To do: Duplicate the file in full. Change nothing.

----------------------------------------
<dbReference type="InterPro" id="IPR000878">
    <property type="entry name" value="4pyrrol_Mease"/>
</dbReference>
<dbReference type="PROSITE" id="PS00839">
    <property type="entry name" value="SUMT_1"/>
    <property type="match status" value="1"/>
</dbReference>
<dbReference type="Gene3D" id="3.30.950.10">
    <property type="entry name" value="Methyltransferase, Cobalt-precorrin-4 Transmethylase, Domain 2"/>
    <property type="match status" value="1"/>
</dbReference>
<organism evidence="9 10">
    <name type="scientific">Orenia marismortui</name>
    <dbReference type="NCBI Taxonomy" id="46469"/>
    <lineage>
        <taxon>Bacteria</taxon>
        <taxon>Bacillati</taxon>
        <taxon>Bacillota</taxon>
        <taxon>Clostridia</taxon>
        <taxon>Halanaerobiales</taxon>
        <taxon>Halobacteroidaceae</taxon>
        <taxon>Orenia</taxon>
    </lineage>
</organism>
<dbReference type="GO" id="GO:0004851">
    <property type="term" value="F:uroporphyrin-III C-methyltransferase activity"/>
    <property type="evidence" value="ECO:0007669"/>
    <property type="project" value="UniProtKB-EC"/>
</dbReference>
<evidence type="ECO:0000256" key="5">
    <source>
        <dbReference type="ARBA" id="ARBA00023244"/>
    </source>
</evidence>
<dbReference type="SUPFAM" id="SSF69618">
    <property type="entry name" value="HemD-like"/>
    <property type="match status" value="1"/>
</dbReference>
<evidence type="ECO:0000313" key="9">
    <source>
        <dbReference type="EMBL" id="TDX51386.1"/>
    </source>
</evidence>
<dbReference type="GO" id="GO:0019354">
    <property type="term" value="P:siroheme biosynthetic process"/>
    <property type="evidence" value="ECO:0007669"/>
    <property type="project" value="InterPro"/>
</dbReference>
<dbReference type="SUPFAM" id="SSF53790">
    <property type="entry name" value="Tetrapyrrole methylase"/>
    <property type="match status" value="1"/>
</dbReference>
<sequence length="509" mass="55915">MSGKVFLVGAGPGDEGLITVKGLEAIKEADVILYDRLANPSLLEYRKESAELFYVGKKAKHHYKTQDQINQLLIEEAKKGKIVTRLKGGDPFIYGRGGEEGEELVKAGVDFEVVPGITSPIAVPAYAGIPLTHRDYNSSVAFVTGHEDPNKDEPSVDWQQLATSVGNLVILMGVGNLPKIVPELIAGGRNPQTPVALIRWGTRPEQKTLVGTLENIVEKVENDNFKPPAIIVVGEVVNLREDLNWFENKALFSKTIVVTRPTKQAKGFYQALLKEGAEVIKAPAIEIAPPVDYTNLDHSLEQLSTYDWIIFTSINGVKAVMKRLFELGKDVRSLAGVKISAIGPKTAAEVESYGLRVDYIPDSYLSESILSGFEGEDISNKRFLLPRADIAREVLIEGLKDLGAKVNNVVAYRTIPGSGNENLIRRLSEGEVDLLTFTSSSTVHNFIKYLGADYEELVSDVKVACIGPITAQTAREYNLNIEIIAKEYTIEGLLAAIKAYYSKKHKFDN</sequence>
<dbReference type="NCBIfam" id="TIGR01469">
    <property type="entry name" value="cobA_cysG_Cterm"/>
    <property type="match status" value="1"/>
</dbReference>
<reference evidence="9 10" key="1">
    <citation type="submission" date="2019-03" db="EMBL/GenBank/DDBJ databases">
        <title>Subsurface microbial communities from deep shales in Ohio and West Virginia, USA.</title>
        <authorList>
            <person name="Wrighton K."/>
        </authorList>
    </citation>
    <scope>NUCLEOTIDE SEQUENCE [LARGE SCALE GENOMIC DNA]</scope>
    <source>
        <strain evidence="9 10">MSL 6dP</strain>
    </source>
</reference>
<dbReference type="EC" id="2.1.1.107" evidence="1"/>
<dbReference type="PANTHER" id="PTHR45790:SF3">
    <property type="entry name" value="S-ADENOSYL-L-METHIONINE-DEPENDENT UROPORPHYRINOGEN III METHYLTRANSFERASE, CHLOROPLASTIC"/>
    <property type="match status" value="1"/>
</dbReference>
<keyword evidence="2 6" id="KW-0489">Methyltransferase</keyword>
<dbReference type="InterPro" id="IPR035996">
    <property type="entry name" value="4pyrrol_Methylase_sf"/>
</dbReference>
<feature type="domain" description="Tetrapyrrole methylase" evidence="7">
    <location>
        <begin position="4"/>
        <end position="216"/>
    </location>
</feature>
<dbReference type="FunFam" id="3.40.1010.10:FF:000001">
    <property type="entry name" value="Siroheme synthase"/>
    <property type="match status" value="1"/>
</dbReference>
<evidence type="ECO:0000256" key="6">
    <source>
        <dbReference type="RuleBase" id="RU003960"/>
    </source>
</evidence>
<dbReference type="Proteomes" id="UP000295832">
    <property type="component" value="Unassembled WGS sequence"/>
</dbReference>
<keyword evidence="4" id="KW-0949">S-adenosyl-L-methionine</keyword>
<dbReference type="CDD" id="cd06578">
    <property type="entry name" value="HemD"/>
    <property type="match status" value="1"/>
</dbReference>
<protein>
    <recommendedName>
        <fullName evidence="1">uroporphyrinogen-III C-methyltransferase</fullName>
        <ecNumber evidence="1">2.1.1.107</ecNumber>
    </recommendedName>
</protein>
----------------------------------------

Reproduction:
<dbReference type="InterPro" id="IPR000878">
    <property type="entry name" value="4pyrrol_Mease"/>
</dbReference>
<dbReference type="PROSITE" id="PS00839">
    <property type="entry name" value="SUMT_1"/>
    <property type="match status" value="1"/>
</dbReference>
<dbReference type="Gene3D" id="3.30.950.10">
    <property type="entry name" value="Methyltransferase, Cobalt-precorrin-4 Transmethylase, Domain 2"/>
    <property type="match status" value="1"/>
</dbReference>
<organism evidence="9 10">
    <name type="scientific">Orenia marismortui</name>
    <dbReference type="NCBI Taxonomy" id="46469"/>
    <lineage>
        <taxon>Bacteria</taxon>
        <taxon>Bacillati</taxon>
        <taxon>Bacillota</taxon>
        <taxon>Clostridia</taxon>
        <taxon>Halanaerobiales</taxon>
        <taxon>Halobacteroidaceae</taxon>
        <taxon>Orenia</taxon>
    </lineage>
</organism>
<dbReference type="GO" id="GO:0004851">
    <property type="term" value="F:uroporphyrin-III C-methyltransferase activity"/>
    <property type="evidence" value="ECO:0007669"/>
    <property type="project" value="UniProtKB-EC"/>
</dbReference>
<evidence type="ECO:0000256" key="5">
    <source>
        <dbReference type="ARBA" id="ARBA00023244"/>
    </source>
</evidence>
<dbReference type="SUPFAM" id="SSF69618">
    <property type="entry name" value="HemD-like"/>
    <property type="match status" value="1"/>
</dbReference>
<evidence type="ECO:0000313" key="9">
    <source>
        <dbReference type="EMBL" id="TDX51386.1"/>
    </source>
</evidence>
<dbReference type="GO" id="GO:0019354">
    <property type="term" value="P:siroheme biosynthetic process"/>
    <property type="evidence" value="ECO:0007669"/>
    <property type="project" value="InterPro"/>
</dbReference>
<dbReference type="SUPFAM" id="SSF53790">
    <property type="entry name" value="Tetrapyrrole methylase"/>
    <property type="match status" value="1"/>
</dbReference>
<sequence length="509" mass="55915">MSGKVFLVGAGPGDEGLITVKGLEAIKEADVILYDRLANPSLLEYRKESAELFYVGKKAKHHYKTQDQINQLLIEEAKKGKIVTRLKGGDPFIYGRGGEEGEELVKAGVDFEVVPGITSPIAVPAYAGIPLTHRDYNSSVAFVTGHEDPNKDEPSVDWQQLATSVGNLVILMGVGNLPKIVPELIAGGRNPQTPVALIRWGTRPEQKTLVGTLENIVEKVENDNFKPPAIIVVGEVVNLREDLNWFENKALFSKTIVVTRPTKQAKGFYQALLKEGAEVIKAPAIEIAPPVDYTNLDHSLEQLSTYDWIIFTSINGVKAVMKRLFELGKDVRSLAGVKISAIGPKTAAEVESYGLRVDYIPDSYLSESILSGFEGEDISNKRFLLPRADIAREVLIEGLKDLGAKVNNVVAYRTIPGSGNENLIRRLSEGEVDLLTFTSSSTVHNFIKYLGADYEELVSDVKVACIGPITAQTAREYNLNIEIIAKEYTIEGLLAAIKAYYSKKHKFDN</sequence>
<dbReference type="NCBIfam" id="TIGR01469">
    <property type="entry name" value="cobA_cysG_Cterm"/>
    <property type="match status" value="1"/>
</dbReference>
<reference evidence="9 10" key="1">
    <citation type="submission" date="2019-03" db="EMBL/GenBank/DDBJ databases">
        <title>Subsurface microbial communities from deep shales in Ohio and West Virginia, USA.</title>
        <authorList>
            <person name="Wrighton K."/>
        </authorList>
    </citation>
    <scope>NUCLEOTIDE SEQUENCE [LARGE SCALE GENOMIC DNA]</scope>
    <source>
        <strain evidence="9 10">MSL 6dP</strain>
    </source>
</reference>
<dbReference type="EC" id="2.1.1.107" evidence="1"/>
<dbReference type="PANTHER" id="PTHR45790:SF3">
    <property type="entry name" value="S-ADENOSYL-L-METHIONINE-DEPENDENT UROPORPHYRINOGEN III METHYLTRANSFERASE, CHLOROPLASTIC"/>
    <property type="match status" value="1"/>
</dbReference>
<keyword evidence="2 6" id="KW-0489">Methyltransferase</keyword>
<dbReference type="InterPro" id="IPR035996">
    <property type="entry name" value="4pyrrol_Methylase_sf"/>
</dbReference>
<feature type="domain" description="Tetrapyrrole methylase" evidence="7">
    <location>
        <begin position="4"/>
        <end position="216"/>
    </location>
</feature>
<dbReference type="FunFam" id="3.40.1010.10:FF:000001">
    <property type="entry name" value="Siroheme synthase"/>
    <property type="match status" value="1"/>
</dbReference>
<evidence type="ECO:0000256" key="6">
    <source>
        <dbReference type="RuleBase" id="RU003960"/>
    </source>
</evidence>
<dbReference type="Proteomes" id="UP000295832">
    <property type="component" value="Unassembled WGS sequence"/>
</dbReference>
<keyword evidence="4" id="KW-0949">S-adenosyl-L-methionine</keyword>
<dbReference type="CDD" id="cd06578">
    <property type="entry name" value="HemD"/>
    <property type="match status" value="1"/>
</dbReference>
<protein>
    <recommendedName>
        <fullName evidence="1">uroporphyrinogen-III C-methyltransferase</fullName>
        <ecNumber evidence="1">2.1.1.107</ecNumber>
    </recommendedName>
</protein>